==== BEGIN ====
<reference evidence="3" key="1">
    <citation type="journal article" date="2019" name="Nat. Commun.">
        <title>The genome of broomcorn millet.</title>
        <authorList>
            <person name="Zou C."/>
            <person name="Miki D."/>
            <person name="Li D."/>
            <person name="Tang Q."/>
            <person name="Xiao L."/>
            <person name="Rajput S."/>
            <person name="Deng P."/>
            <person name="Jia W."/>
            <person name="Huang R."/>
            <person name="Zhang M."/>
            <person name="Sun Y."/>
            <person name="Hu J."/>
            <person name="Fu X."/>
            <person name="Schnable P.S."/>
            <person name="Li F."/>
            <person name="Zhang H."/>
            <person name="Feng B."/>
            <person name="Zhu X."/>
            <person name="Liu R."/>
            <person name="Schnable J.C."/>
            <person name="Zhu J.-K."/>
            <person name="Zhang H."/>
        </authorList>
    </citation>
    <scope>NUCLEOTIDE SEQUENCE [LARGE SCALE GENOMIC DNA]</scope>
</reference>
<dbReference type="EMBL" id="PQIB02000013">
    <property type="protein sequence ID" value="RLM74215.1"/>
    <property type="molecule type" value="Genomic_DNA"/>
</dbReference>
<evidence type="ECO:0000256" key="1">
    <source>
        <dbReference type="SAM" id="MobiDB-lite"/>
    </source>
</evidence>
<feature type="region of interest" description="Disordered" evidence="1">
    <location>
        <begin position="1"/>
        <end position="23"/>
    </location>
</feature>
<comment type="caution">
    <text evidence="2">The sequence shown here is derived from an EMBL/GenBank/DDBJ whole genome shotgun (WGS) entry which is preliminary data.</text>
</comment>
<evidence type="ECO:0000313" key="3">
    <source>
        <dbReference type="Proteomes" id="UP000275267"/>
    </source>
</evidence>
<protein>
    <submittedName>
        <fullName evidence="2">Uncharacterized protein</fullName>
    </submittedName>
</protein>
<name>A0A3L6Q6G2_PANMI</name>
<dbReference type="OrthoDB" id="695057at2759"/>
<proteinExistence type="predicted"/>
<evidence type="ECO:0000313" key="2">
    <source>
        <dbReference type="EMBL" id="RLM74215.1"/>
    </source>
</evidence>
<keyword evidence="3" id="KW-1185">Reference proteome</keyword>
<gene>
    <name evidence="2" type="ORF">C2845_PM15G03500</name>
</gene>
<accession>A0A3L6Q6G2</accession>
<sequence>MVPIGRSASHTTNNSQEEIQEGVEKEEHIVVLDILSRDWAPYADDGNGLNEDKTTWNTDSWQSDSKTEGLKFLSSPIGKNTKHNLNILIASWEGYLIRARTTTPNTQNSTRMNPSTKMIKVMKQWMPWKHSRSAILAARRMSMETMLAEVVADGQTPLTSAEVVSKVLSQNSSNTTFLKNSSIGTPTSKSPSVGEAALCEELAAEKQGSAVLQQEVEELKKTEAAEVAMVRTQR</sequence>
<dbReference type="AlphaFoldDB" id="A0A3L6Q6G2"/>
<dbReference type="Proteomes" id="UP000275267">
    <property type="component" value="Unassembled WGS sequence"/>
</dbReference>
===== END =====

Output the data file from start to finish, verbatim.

<reference evidence="3" key="1">
    <citation type="journal article" date="2019" name="Nat. Commun.">
        <title>The genome of broomcorn millet.</title>
        <authorList>
            <person name="Zou C."/>
            <person name="Miki D."/>
            <person name="Li D."/>
            <person name="Tang Q."/>
            <person name="Xiao L."/>
            <person name="Rajput S."/>
            <person name="Deng P."/>
            <person name="Jia W."/>
            <person name="Huang R."/>
            <person name="Zhang M."/>
            <person name="Sun Y."/>
            <person name="Hu J."/>
            <person name="Fu X."/>
            <person name="Schnable P.S."/>
            <person name="Li F."/>
            <person name="Zhang H."/>
            <person name="Feng B."/>
            <person name="Zhu X."/>
            <person name="Liu R."/>
            <person name="Schnable J.C."/>
            <person name="Zhu J.-K."/>
            <person name="Zhang H."/>
        </authorList>
    </citation>
    <scope>NUCLEOTIDE SEQUENCE [LARGE SCALE GENOMIC DNA]</scope>
</reference>
<dbReference type="EMBL" id="PQIB02000013">
    <property type="protein sequence ID" value="RLM74215.1"/>
    <property type="molecule type" value="Genomic_DNA"/>
</dbReference>
<evidence type="ECO:0000256" key="1">
    <source>
        <dbReference type="SAM" id="MobiDB-lite"/>
    </source>
</evidence>
<feature type="region of interest" description="Disordered" evidence="1">
    <location>
        <begin position="1"/>
        <end position="23"/>
    </location>
</feature>
<comment type="caution">
    <text evidence="2">The sequence shown here is derived from an EMBL/GenBank/DDBJ whole genome shotgun (WGS) entry which is preliminary data.</text>
</comment>
<evidence type="ECO:0000313" key="3">
    <source>
        <dbReference type="Proteomes" id="UP000275267"/>
    </source>
</evidence>
<protein>
    <submittedName>
        <fullName evidence="2">Uncharacterized protein</fullName>
    </submittedName>
</protein>
<name>A0A3L6Q6G2_PANMI</name>
<dbReference type="OrthoDB" id="695057at2759"/>
<proteinExistence type="predicted"/>
<evidence type="ECO:0000313" key="2">
    <source>
        <dbReference type="EMBL" id="RLM74215.1"/>
    </source>
</evidence>
<keyword evidence="3" id="KW-1185">Reference proteome</keyword>
<gene>
    <name evidence="2" type="ORF">C2845_PM15G03500</name>
</gene>
<accession>A0A3L6Q6G2</accession>
<sequence>MVPIGRSASHTTNNSQEEIQEGVEKEEHIVVLDILSRDWAPYADDGNGLNEDKTTWNTDSWQSDSKTEGLKFLSSPIGKNTKHNLNILIASWEGYLIRARTTTPNTQNSTRMNPSTKMIKVMKQWMPWKHSRSAILAARRMSMETMLAEVVADGQTPLTSAEVVSKVLSQNSSNTTFLKNSSIGTPTSKSPSVGEAALCEELAAEKQGSAVLQQEVEELKKTEAAEVAMVRTQR</sequence>
<dbReference type="AlphaFoldDB" id="A0A3L6Q6G2"/>
<dbReference type="Proteomes" id="UP000275267">
    <property type="component" value="Unassembled WGS sequence"/>
</dbReference>